By Tulis McCall
“You must never blame the actors,” John Randolph told me more than once. When I whispered this to the woman sitting next to me at the conclusion of Thunderbodies, she replied, “Oh no at all. I loved the actors. And the set.”
This pretty much says it all.
I am a fan of Deirdre O’Connell, and her performance here is just another example of her willingness to do anything. Accept any challenge. Leap off of any roof top. Here she plays Grotilde Nancy Swan who has complete her task of losing 600 pounds. There is not much left of interest to her with the exception of getting her son back home. Son Swan (Matthew Jeffers) refuses to leave his post in the desert, even when he is given a direct order from the Drone Operating President of the United States (Ben Horner). Exactly why Boy Swan wants to stay is never made clear. He just does and he is putting his foot down on that. Besides, from the way everything is arranged on this colorful set, playing war here does look like fun.
But Grotilde is having none of it. When her love of some years Michail Itterod (Juan Carlos Hernández) begs her to marry him, she has two conditions. Before she can marry him she must divorce him so that they can skip the step that most people experience. The divorce party will be on the lawn of the White House and her son MUST be there. Itterod is tasked with the job of retrieving the son. This he carries out by going to said desert and disguising himself as a crab. Have I lost you yet?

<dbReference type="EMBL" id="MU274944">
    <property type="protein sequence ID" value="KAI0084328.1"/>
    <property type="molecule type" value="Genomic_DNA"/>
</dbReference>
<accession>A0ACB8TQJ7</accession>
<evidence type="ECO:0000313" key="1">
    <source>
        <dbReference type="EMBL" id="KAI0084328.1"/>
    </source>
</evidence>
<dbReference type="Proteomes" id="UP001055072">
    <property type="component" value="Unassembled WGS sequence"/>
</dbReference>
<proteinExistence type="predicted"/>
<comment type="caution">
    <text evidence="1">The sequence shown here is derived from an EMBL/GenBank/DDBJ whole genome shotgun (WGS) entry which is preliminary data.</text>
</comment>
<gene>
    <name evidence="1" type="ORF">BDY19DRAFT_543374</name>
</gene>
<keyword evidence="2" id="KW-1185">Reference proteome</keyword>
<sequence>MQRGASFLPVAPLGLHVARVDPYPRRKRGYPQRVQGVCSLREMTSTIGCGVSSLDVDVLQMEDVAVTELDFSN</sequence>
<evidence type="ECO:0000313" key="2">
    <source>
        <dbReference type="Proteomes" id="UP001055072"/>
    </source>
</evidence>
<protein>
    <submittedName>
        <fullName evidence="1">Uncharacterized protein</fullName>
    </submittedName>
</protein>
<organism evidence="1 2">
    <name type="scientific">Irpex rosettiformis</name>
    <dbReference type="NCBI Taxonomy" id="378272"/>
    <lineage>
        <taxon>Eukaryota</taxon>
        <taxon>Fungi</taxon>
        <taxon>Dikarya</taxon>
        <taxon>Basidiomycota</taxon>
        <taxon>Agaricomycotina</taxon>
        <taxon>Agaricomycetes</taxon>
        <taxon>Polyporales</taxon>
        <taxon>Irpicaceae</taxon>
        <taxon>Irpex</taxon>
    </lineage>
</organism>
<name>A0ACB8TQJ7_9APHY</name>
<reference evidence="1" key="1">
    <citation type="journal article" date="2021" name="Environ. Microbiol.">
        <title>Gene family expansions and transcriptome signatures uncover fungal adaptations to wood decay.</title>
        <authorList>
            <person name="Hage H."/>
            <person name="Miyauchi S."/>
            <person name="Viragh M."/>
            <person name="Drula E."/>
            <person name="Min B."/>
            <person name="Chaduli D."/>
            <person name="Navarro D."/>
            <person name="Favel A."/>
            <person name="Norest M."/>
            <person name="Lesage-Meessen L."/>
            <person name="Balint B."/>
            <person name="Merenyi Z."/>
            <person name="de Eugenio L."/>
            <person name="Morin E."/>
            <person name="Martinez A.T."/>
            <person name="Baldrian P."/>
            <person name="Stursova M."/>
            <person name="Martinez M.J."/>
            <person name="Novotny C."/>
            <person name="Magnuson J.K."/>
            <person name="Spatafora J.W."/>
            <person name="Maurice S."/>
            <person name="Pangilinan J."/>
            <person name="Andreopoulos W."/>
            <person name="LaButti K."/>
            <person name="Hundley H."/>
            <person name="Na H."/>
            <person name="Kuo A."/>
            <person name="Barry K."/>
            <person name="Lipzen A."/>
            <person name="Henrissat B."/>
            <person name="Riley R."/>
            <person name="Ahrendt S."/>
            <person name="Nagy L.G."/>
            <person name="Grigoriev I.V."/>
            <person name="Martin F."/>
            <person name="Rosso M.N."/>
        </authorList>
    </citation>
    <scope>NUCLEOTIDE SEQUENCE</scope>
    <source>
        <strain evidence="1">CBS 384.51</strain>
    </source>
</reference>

An important, but only because she shares the story, fifth character is Girl (Monique St. Cyr) who is wandering the desert because she has no where else to be. Everything has been destroyed in her life, and in spite of that she is surprisingly good natured. She and boy become a team, and when transporting is necessary there will be a reservation for 2 on the plane.
Kate Tarker tells us this is the Medieval now. The place is the Exploded America Home & Abroad. “Grotesque” is the new word for “cool.” That is all the help we get.
I understand that this is supposed to satire because that is pretty much drummed into us. How could it be anything else. And it is supposed to be funny – the lines indicate this even if the actual staging does not make it so. But for me, satire is usually connected to some thing. The satire is played out against some idea of reality, some version or vision of what is passing for normal. Yes? No?
There was none of that here. Just a group of willing actors going through the motion and promising to catch one another as they flew through the air. They do, and everyone ends safely on their feet. Why it all happened, and why we sat and watched it – well that is the mystery.
It could all have been played out differently if Boy Swan had reached out and swatted the tiny drone bussing around his head. I was seriously thinking about doing it myself, but I was in the second row and it was too far to reach.
Thunderbodies – Written by Kate Tarker; Directed by Lileana Blain-Cruz